‘Isn’t she?’ My dad grinned, bouncing her slightly in his arms, and her eyes slid open. She looked up at us, blinked, and then, just like her mom, suddenly began to cry. ‘Whoops,’ he said, jiggling her a bit. Thisbe cried a little louder. ‘Honey?’ my dad said, turning back to Heidi, who was still sitting in the exact same place and position, her arms now limp at her sides. ‘I think she’s hungry.’
Heidi swallowed, then turned to him wordlessly. When my father handed Thisbe over, she swiveled back to the windows, almost robotlike as the crying grew louder, then louder still.
‘Let’s step outside,’ my dad suggested, grabbing the paper bag off the end table and gesturing for me to follow him as he walked to a pair of sliding glass doors, opening one and leading me outside to the deck. Normally, the view would have left me momentarily speechless – the house was right on the beach, a walkway leading directly to the sand – but instead I found myself looking back at Heidi, only to realize she’d disappeared, leaving her coffee untouched on the table.
‘Is she all right?’ I asked.
He opened the paper bag, pulling out a muffin, then offering it to me. I shook my head. ‘She’s tired,’ he said, taking a bite, a few crumbs falling onto his shirt. He brushed them off with one hand, then kept eating. ‘The baby’s up a lot at night, you know, and I’m not much help because I have this sleep condition and have to get my nine hours, or else. I keep trying to convince her to get in some help, but she won’t do it.’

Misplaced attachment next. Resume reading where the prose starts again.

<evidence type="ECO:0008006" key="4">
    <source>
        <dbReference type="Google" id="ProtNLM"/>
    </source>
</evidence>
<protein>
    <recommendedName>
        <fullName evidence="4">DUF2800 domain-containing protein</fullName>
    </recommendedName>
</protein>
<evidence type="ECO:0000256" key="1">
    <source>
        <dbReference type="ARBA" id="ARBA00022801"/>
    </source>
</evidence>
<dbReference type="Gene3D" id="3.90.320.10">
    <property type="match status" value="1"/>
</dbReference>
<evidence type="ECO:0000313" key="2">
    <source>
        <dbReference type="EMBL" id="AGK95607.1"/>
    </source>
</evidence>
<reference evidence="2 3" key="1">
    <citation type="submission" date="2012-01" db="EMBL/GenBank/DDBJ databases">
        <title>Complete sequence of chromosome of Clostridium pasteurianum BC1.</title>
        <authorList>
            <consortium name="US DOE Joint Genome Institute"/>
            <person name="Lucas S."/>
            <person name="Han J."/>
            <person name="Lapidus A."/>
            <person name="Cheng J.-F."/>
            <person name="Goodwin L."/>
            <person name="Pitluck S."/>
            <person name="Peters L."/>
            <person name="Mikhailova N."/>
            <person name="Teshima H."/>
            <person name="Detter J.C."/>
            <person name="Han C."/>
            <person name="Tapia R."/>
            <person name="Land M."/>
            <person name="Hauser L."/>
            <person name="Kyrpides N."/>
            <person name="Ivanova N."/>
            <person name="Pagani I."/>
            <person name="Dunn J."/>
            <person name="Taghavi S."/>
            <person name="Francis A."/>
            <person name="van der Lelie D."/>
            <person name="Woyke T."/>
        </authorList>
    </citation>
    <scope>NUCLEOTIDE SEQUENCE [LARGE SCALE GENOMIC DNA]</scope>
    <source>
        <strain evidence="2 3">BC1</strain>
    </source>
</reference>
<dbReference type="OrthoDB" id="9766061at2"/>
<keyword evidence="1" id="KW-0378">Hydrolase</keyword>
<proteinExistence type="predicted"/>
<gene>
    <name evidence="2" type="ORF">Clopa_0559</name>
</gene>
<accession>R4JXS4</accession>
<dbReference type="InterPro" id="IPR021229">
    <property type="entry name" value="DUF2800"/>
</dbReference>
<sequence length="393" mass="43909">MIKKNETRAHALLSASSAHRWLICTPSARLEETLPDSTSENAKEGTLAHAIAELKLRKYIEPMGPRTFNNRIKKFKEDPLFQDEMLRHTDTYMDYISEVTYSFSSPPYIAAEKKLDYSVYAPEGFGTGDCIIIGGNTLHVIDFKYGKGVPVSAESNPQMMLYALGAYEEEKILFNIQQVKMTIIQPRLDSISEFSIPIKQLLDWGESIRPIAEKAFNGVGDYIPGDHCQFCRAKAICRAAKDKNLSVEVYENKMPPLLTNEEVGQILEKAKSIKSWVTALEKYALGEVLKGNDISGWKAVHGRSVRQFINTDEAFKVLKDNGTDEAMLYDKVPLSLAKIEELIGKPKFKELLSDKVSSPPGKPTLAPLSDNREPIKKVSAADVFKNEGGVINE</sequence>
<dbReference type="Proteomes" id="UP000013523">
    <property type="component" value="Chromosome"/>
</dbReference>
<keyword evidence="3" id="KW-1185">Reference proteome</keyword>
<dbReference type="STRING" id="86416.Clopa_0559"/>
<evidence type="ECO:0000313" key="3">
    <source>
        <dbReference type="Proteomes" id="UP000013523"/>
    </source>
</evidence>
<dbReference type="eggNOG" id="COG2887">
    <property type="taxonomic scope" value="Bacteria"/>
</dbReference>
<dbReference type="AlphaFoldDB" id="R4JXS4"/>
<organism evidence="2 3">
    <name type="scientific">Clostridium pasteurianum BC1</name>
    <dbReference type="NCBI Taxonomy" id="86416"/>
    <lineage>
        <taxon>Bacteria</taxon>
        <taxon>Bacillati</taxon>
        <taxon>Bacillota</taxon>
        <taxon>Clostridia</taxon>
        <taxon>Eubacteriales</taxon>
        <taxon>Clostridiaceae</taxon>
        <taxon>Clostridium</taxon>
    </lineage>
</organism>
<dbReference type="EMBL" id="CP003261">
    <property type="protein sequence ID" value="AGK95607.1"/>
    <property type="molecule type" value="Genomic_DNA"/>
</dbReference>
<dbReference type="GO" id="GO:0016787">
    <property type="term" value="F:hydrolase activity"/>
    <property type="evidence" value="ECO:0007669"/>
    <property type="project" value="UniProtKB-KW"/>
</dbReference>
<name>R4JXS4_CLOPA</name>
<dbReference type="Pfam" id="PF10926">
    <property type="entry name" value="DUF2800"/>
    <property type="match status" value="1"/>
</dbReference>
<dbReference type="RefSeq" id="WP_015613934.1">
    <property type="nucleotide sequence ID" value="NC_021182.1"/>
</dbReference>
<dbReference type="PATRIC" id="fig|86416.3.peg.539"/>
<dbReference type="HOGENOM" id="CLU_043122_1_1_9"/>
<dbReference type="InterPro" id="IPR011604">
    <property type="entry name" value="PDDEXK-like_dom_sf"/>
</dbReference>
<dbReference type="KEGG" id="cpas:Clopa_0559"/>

‘Oh, you know Heidi,’ he said as if I did. ‘She’s got to do everything herself, and do it perfectly. But don’t worry, she’ll be fine. The first couple of months are just hard. I remember with Hollis, your mom was just about to go out of her mind. Of course, he was incredibly colicky. We used to walk him all night long, and he’d still scream. And his appetite! Good Lord. He’d suck your mom dry and still be ravenous…’
He kept talking, but I’d heard this song before, knew all the words, so I just sipped my coffee. Looking left, I could see a few more houses, then what appeared to be some sort of boardwalk lined with businesses, as well as a public beach, already crowded with umbrellas and sunbathers.
‘Anyway,’ my father was saying now as he crumpled up his muffin wrapper, tossing it back in the bag, ‘I’ve got to get back to work, so let me show you your room. We can catch up over dinner, later. That sound good?’
‘Sure,’ I said as we headed back inside, where the sound machine was still blasting. My dad shook his head, then reached down, turning it off with a click: the sudden silence was jarring. ‘So you’re writing?’
‘Oh, yeah. I’m on a real roll, definitely going to finish the book soon,’ he replied. ‘It’s just a matter of organizing, really, getting the last little bits down on the page.’ We went back to the foyer, then up the staircase. As we walked down the hallway, we passed an open door, through which I could see a pink wall with a brown polka-dot border. Inside, it was silent, no crying, at least that I could hear.